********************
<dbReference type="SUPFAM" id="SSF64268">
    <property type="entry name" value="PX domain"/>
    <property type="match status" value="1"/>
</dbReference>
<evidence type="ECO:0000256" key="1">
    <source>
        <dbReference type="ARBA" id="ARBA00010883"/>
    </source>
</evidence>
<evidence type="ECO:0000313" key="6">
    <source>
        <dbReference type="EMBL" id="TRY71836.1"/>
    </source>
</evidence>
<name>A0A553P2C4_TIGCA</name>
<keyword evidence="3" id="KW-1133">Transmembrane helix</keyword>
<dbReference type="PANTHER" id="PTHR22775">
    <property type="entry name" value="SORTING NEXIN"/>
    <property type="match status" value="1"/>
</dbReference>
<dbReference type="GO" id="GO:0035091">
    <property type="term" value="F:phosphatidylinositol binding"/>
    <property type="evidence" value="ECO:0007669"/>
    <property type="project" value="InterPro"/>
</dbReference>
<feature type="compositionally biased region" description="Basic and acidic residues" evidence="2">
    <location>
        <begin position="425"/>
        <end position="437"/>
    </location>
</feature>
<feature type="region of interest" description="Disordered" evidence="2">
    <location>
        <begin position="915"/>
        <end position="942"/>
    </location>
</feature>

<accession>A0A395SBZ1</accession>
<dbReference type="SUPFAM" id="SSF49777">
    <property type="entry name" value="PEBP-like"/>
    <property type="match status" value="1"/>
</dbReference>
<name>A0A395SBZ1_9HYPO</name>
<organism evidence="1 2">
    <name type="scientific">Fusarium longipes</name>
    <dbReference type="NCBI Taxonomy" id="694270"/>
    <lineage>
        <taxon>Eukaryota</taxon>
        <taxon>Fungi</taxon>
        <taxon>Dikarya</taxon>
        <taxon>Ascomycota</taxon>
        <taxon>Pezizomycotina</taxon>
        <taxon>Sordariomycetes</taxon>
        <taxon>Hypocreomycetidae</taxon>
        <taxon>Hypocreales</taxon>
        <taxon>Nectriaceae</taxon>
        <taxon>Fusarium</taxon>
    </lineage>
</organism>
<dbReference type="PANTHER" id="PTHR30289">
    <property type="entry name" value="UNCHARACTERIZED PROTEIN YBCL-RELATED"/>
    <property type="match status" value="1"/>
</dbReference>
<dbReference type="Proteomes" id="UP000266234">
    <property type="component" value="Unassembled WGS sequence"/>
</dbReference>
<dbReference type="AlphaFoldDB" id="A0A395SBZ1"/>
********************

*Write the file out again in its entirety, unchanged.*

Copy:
<dbReference type="SUPFAM" id="SSF64268">
    <property type="entry name" value="PX domain"/>
    <property type="match status" value="1"/>
</dbReference>
<evidence type="ECO:0000256" key="1">
    <source>
        <dbReference type="ARBA" id="ARBA00010883"/>
    </source>
</evidence>
<evidence type="ECO:0000313" key="6">
    <source>
        <dbReference type="EMBL" id="TRY71836.1"/>
    </source>
</evidence>
<name>A0A553P2C4_TIGCA</name>
<keyword evidence="3" id="KW-1133">Transmembrane helix</keyword>
<dbReference type="PANTHER" id="PTHR22775">
    <property type="entry name" value="SORTING NEXIN"/>
    <property type="match status" value="1"/>
</dbReference>
<dbReference type="GO" id="GO:0035091">
    <property type="term" value="F:phosphatidylinositol binding"/>
    <property type="evidence" value="ECO:0007669"/>
    <property type="project" value="InterPro"/>
</dbReference>
<feature type="compositionally biased region" description="Basic and acidic residues" evidence="2">
    <location>
        <begin position="425"/>
        <end position="437"/>
    </location>
</feature>
<feature type="region of interest" description="Disordered" evidence="2">
    <location>
        <begin position="915"/>
        <end position="942"/>
    </location>
</feature>

<accession>A0A395SBZ1</accession>
<dbReference type="SUPFAM" id="SSF49777">
    <property type="entry name" value="PEBP-like"/>
    <property type="match status" value="1"/>
</dbReference>
<name>A0A395SBZ1_9HYPO</name>
<organism evidence="1 2">
    <name type="scientific">Fusarium longipes</name>
    <dbReference type="NCBI Taxonomy" id="694270"/>
    <lineage>
        <taxon>Eukaryota</taxon>
        <taxon>Fungi</taxon>
        <taxon>Dikarya</taxon>
        <taxon>Ascomycota</taxon>
        <taxon>Pezizomycotina</taxon>
        <taxon>Sordariomycetes</taxon>
        <taxon>Hypocreomycetidae</taxon>
        <taxon>Hypocreales</taxon>
        <taxon>Nectriaceae</taxon>
        <taxon>Fusarium</taxon>
    </lineage>
</organism>
<dbReference type="PANTHER" id="PTHR30289">
    <property type="entry name" value="UNCHARACTERIZED PROTEIN YBCL-RELATED"/>
    <property type="match status" value="1"/>
</dbReference>
<dbReference type="Proteomes" id="UP000266234">
    <property type="component" value="Unassembled WGS sequence"/>
</dbReference>
<dbReference type="AlphaFoldDB" id="A0A395SBZ1"/>